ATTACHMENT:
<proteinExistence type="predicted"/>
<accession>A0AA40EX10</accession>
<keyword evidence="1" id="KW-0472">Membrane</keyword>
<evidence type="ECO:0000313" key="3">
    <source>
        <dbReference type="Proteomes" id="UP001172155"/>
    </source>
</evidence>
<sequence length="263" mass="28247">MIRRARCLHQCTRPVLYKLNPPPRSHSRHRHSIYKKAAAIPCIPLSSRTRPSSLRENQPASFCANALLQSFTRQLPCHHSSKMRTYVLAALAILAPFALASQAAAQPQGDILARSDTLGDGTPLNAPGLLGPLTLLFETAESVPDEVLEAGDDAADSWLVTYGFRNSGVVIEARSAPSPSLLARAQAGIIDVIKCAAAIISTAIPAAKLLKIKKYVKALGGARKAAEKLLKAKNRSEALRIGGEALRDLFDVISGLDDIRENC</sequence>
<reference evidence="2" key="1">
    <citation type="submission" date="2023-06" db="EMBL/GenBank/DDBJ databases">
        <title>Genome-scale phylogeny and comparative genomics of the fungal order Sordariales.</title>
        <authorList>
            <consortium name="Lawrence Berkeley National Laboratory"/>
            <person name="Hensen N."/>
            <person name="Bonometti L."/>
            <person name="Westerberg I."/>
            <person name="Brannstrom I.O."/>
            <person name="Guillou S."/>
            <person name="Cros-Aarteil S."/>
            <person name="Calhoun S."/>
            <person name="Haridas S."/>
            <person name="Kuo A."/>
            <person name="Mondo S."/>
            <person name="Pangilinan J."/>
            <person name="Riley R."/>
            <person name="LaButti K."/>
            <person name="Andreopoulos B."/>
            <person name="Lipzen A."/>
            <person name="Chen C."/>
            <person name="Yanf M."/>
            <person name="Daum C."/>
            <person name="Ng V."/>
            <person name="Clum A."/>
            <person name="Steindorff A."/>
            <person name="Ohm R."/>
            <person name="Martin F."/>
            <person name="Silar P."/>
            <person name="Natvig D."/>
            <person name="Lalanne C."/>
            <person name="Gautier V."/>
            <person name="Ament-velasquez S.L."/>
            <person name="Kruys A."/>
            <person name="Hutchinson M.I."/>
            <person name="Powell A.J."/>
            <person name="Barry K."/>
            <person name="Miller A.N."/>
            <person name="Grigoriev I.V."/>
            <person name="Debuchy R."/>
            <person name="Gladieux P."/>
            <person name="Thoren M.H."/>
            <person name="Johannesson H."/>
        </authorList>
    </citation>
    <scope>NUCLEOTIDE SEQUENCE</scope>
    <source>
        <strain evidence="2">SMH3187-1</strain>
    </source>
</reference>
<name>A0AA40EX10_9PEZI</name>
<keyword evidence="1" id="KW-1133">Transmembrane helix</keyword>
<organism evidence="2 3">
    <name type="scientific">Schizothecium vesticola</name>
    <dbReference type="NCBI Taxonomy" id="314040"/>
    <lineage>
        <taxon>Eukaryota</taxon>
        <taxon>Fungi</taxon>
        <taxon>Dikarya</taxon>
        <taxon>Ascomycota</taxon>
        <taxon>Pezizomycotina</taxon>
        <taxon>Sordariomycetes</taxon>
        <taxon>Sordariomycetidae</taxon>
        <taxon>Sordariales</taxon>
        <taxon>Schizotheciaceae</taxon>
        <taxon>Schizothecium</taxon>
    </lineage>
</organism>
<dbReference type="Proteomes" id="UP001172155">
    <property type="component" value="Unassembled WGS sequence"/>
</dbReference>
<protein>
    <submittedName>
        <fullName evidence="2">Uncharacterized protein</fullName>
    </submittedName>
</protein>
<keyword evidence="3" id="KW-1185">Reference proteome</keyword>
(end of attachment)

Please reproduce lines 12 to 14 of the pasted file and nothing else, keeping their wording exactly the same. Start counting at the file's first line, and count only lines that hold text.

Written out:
        <title>Genome-scale phylogeny and comparative genomics of the fungal order Sordariales.</title>
        <authorList>
            <consortium name="Lawrence Berkeley National Laboratory"/>